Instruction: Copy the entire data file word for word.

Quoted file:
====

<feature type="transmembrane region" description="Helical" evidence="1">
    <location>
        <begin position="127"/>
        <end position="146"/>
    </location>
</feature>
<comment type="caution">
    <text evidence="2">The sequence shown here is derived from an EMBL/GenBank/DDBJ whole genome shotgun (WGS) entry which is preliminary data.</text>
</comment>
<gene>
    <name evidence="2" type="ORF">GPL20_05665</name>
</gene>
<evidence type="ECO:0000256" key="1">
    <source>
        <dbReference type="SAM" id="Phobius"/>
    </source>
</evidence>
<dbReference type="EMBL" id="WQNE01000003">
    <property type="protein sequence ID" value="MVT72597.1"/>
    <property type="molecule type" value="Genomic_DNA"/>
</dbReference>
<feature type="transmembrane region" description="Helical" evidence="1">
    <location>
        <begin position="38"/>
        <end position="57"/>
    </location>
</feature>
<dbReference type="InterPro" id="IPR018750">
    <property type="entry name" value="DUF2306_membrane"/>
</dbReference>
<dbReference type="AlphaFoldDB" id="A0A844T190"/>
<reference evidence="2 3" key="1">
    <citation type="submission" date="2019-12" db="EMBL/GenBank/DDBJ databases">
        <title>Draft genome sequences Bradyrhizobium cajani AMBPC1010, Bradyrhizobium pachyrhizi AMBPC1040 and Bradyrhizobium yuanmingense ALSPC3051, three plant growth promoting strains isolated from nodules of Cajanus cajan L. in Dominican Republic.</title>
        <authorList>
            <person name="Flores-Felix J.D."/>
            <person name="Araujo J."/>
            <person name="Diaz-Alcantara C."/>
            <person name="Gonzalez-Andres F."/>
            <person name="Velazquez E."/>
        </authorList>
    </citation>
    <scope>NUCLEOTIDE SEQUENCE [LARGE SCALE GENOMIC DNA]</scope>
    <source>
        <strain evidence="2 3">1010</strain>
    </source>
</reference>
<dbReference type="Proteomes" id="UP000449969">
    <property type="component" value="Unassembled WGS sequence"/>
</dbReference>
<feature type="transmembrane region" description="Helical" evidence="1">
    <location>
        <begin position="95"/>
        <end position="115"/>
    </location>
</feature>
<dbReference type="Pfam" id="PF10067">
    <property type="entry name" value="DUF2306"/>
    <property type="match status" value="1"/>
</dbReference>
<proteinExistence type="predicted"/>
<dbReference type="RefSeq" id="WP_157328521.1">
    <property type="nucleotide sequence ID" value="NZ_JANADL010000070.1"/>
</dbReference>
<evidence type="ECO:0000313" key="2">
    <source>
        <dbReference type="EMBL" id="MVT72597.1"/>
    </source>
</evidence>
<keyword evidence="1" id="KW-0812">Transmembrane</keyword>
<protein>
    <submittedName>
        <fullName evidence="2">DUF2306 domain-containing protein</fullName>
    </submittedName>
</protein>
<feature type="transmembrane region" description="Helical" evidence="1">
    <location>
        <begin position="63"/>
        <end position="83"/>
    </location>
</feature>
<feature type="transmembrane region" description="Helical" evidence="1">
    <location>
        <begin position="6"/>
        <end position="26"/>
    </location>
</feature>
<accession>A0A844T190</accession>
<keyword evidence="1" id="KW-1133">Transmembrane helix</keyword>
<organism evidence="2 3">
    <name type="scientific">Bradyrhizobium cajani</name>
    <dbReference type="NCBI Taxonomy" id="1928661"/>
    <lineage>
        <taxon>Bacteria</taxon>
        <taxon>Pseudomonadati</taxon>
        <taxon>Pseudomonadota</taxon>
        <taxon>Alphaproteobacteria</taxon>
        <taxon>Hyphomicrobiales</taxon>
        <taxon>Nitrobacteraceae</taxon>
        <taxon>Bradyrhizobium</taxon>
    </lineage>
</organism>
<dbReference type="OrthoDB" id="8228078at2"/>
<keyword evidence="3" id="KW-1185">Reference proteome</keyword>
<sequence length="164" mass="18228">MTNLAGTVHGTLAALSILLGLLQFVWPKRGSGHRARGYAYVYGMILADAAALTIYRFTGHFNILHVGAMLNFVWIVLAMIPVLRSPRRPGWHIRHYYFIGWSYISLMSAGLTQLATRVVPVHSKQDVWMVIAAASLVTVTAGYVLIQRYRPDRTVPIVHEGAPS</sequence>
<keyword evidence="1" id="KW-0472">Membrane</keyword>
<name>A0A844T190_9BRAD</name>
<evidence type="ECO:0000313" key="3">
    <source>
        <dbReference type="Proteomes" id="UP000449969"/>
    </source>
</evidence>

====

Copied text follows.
<feature type="transmembrane region" description="Helical" evidence="1">
    <location>
        <begin position="127"/>
        <end position="146"/>
    </location>
</feature>
<comment type="caution">
    <text evidence="2">The sequence shown here is derived from an EMBL/GenBank/DDBJ whole genome shotgun (WGS) entry which is preliminary data.</text>
</comment>
<gene>
    <name evidence="2" type="ORF">GPL20_05665</name>
</gene>
<evidence type="ECO:0000256" key="1">
    <source>
        <dbReference type="SAM" id="Phobius"/>
    </source>
</evidence>
<dbReference type="EMBL" id="WQNE01000003">
    <property type="protein sequence ID" value="MVT72597.1"/>
    <property type="molecule type" value="Genomic_DNA"/>
</dbReference>
<feature type="transmembrane region" description="Helical" evidence="1">
    <location>
        <begin position="38"/>
        <end position="57"/>
    </location>
</feature>
<dbReference type="InterPro" id="IPR018750">
    <property type="entry name" value="DUF2306_membrane"/>
</dbReference>
<dbReference type="AlphaFoldDB" id="A0A844T190"/>
<reference evidence="2 3" key="1">
    <citation type="submission" date="2019-12" db="EMBL/GenBank/DDBJ databases">
        <title>Draft genome sequences Bradyrhizobium cajani AMBPC1010, Bradyrhizobium pachyrhizi AMBPC1040 and Bradyrhizobium yuanmingense ALSPC3051, three plant growth promoting strains isolated from nodules of Cajanus cajan L. in Dominican Republic.</title>
        <authorList>
            <person name="Flores-Felix J.D."/>
            <person name="Araujo J."/>
            <person name="Diaz-Alcantara C."/>
            <person name="Gonzalez-Andres F."/>
            <person name="Velazquez E."/>
        </authorList>
    </citation>
    <scope>NUCLEOTIDE SEQUENCE [LARGE SCALE GENOMIC DNA]</scope>
    <source>
        <strain evidence="2 3">1010</strain>
    </source>
</reference>
<dbReference type="Proteomes" id="UP000449969">
    <property type="component" value="Unassembled WGS sequence"/>
</dbReference>
<feature type="transmembrane region" description="Helical" evidence="1">
    <location>
        <begin position="95"/>
        <end position="115"/>
    </location>
</feature>
<dbReference type="Pfam" id="PF10067">
    <property type="entry name" value="DUF2306"/>
    <property type="match status" value="1"/>
</dbReference>
<proteinExistence type="predicted"/>
<dbReference type="RefSeq" id="WP_157328521.1">
    <property type="nucleotide sequence ID" value="NZ_JANADL010000070.1"/>
</dbReference>
<evidence type="ECO:0000313" key="2">
    <source>
        <dbReference type="EMBL" id="MVT72597.1"/>
    </source>
</evidence>
<keyword evidence="1" id="KW-0812">Transmembrane</keyword>
<protein>
    <submittedName>
        <fullName evidence="2">DUF2306 domain-containing protein</fullName>
    </submittedName>
</protein>
<feature type="transmembrane region" description="Helical" evidence="1">
    <location>
        <begin position="63"/>
        <end position="83"/>
    </location>
</feature>
<feature type="transmembrane region" description="Helical" evidence="1">
    <location>
        <begin position="6"/>
        <end position="26"/>
    </location>
</feature>
<accession>A0A844T190</accession>
<keyword evidence="1" id="KW-1133">Transmembrane helix</keyword>
<organism evidence="2 3">
    <name type="scientific">Bradyrhizobium cajani</name>
    <dbReference type="NCBI Taxonomy" id="1928661"/>
    <lineage>
        <taxon>Bacteria</taxon>
        <taxon>Pseudomonadati</taxon>
        <taxon>Pseudomonadota</taxon>
        <taxon>Alphaproteobacteria</taxon>
        <taxon>Hyphomicrobiales</taxon>
        <taxon>Nitrobacteraceae</taxon>
        <taxon>Bradyrhizobium</taxon>
    </lineage>
</organism>
<dbReference type="OrthoDB" id="8228078at2"/>
<keyword evidence="3" id="KW-1185">Reference proteome</keyword>
<sequence length="164" mass="18228">MTNLAGTVHGTLAALSILLGLLQFVWPKRGSGHRARGYAYVYGMILADAAALTIYRFTGHFNILHVGAMLNFVWIVLAMIPVLRSPRRPGWHIRHYYFIGWSYISLMSAGLTQLATRVVPVHSKQDVWMVIAAASLVTVTAGYVLIQRYRPDRTVPIVHEGAPS</sequence>
<keyword evidence="1" id="KW-0472">Membrane</keyword>
<name>A0A844T190_9BRAD</name>
<evidence type="ECO:0000313" key="3">
    <source>
        <dbReference type="Proteomes" id="UP000449969"/>
    </source>
</evidence>